Brian (#9): "modify or influence the use of 'militia' in the second amendment, where the right to bear arms is contingent on service in a well-regulated militia (according to the words, at least, if not precedent)?"

Contingent? It is clear why you chose not to quote the part of the 2nd amendment of which you speak. Here it is:

"A well regulated Militia, being necessary to the security of a free State, the right of the people to keep and bear Arms, shall not be infringed."

"the right of the people" is assured in this declaration.

Precedent? Yes, there is precedence for the keeping of arms.

The requirement in the Affordable Care Act for everyone to purchase health care has become the talking point target for conservatives trying to challenge its Constitutionality. Yet they know perfectly well that the only way any insurance can work is if risk is spread across a broad population base. The requirement, or something like it, is necessary if we are to use private health insurance companies to achieve fair health coverage for everyone. If the requirement to purchase private health insurance by those who can afford it is the objection, however, then wouldn't Medicare for everyone be much simpler and way more effective? Medicare is far more efficient (its administration costs a fraction of that of private health insurers) and applying it to everyone would bring down health care costs. Those who don't like it or find it inadequate would be welcome to purchase their own supplemental insurance. Health care insurers would become boutique companies serving the rich, and everyone would have baseline health care. Of course, that too is unacceptable to the conservatives because it's also "socialism," as if bank bailouts and corporate subsidies (such as publicly financed sports arenas) are not just socialism for the rich. But the question that the right has never answered is: is it acceptable to have 40 million American citizens, many of them children, almost all poor and working class, continue with no health coverage and no way to get it? And if it's not, then what is the solution? The Republicans have no solution because their answer to the first question is that yes, it is perfectly acceptable. The uninsured, after all, are "the other." They don't see it as their problem.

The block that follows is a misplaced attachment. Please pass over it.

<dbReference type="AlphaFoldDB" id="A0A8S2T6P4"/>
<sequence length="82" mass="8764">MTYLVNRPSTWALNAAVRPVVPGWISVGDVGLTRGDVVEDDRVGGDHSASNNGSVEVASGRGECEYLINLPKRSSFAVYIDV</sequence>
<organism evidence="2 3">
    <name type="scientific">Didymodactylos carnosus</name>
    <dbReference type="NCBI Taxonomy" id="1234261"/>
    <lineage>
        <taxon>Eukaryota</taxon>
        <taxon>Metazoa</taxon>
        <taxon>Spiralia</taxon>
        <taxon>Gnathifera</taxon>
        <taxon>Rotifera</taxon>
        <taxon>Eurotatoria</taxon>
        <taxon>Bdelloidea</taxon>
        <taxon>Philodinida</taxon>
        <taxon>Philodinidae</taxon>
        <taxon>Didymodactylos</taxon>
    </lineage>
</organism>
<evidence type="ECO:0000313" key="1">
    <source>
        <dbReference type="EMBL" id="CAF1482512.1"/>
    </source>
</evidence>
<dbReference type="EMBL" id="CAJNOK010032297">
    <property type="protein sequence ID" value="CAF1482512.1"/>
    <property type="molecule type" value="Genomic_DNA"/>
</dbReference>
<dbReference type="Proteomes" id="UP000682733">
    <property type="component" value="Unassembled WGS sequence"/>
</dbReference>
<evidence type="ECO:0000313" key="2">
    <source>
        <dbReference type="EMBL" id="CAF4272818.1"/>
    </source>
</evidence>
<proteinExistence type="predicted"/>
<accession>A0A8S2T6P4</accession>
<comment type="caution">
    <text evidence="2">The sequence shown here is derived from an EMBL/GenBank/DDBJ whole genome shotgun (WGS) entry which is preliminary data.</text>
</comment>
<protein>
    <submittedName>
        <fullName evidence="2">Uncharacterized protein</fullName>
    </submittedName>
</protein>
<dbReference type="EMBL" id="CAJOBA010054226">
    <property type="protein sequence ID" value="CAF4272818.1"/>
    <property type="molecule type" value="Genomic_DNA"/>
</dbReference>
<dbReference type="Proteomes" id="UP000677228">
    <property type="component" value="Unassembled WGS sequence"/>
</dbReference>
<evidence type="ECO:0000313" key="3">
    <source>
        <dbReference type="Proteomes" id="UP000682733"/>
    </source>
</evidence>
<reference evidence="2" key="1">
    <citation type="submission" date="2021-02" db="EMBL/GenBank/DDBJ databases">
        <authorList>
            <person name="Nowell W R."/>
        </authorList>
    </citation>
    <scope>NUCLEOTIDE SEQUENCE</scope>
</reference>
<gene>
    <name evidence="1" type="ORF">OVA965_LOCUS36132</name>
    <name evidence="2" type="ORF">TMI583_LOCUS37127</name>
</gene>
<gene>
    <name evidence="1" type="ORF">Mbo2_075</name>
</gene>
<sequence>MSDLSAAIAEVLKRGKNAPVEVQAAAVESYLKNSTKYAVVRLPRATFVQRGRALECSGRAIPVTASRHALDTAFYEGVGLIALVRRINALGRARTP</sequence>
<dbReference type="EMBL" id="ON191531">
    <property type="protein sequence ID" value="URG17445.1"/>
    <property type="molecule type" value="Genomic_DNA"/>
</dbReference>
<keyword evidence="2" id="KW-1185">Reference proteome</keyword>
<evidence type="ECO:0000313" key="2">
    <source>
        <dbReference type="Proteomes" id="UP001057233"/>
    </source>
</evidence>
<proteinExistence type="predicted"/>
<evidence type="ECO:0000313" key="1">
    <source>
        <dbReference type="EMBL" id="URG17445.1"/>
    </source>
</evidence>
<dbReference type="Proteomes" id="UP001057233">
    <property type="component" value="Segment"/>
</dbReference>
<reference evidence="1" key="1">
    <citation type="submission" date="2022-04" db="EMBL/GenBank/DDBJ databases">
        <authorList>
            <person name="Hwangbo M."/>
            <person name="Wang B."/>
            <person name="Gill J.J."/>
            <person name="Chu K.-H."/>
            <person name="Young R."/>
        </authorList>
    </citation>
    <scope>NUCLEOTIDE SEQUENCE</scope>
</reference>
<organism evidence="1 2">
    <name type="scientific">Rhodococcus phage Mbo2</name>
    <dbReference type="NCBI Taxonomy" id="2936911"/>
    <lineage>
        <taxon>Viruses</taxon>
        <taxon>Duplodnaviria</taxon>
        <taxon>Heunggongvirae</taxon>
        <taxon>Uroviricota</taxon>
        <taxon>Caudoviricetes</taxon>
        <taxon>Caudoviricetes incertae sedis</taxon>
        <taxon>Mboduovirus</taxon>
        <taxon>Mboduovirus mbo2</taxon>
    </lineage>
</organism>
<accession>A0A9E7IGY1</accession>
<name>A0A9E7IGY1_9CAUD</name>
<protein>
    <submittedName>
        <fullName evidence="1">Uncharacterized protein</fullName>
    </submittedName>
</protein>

[I wrote:]"A well regulated Militia, being necessary to the security of a free State, the right of the people to keep and bear Arms, shall not be infringed."

Steve Rose replies:
""the right of the people" is assured in this declaration."

As is their participation in a well regulated militia. I am curious as to how the former impacts the latter, particularly given how the Commander in Chief is CiC of the Militia of the states, "when called into the actual Service of the United States." Yes, the people have a right to keep & bear arms, but in what way is it contingent on participation in a well-regulated militia, that might be called upon in the service of the united states? It seems to me that the founders' use of 'milita' in both contexts is not accidental. I am somewhat surprised that self-professed 'originalists' sitting on our highest court apparently think the same word has different meanings in Article II vs the 2nd Amendment.

I love the comparison of the Constitution to the Bible. Both are ancient documents some people turn to when they need help dealing with the modern world. In the case of the constitution, the Tea Party zealots are looking to the Constitution for some mystical directions that just aren’t there.

However, I have often said that people should walk around with a copy of the Bible and the U.S. Constitution around there neck where they would cross out the parts they don’t like, and therefore don’t have to oblige, and highlight the parts they think are very important and therefore everyone should have to follow.

Steve Rose writes
"Precedent? Yes, there is precedence for the keeping of arms."

Sorry for my clumsy wording. My point is that precedent seems to conflict with the wording of the Constitution, if you firstly interpret the reference to militias of the states in Article II to refer to organized groups within states & the 2nd Amendment referring to well-regulated militia. I would propose that Joe McGun-Nut toting his ar15 through the woods does not constitute a well-regulated milita. And therefore the 'originalists' that interpret a personal right to bear arms seperate from membership in or training by a well-regulated militia are perhaps being overly activist in their interpretation of the Constitution.

Well said, Stephen (#14). Solving problems is not really a priority of the current version of the Republican Party. The goal is to reduce the size of government, even if it brings catastrophe, because reducing the size of government has taken on a quasi-religious aura of "revealed truth," and has become an end – maybe THE end – in itself.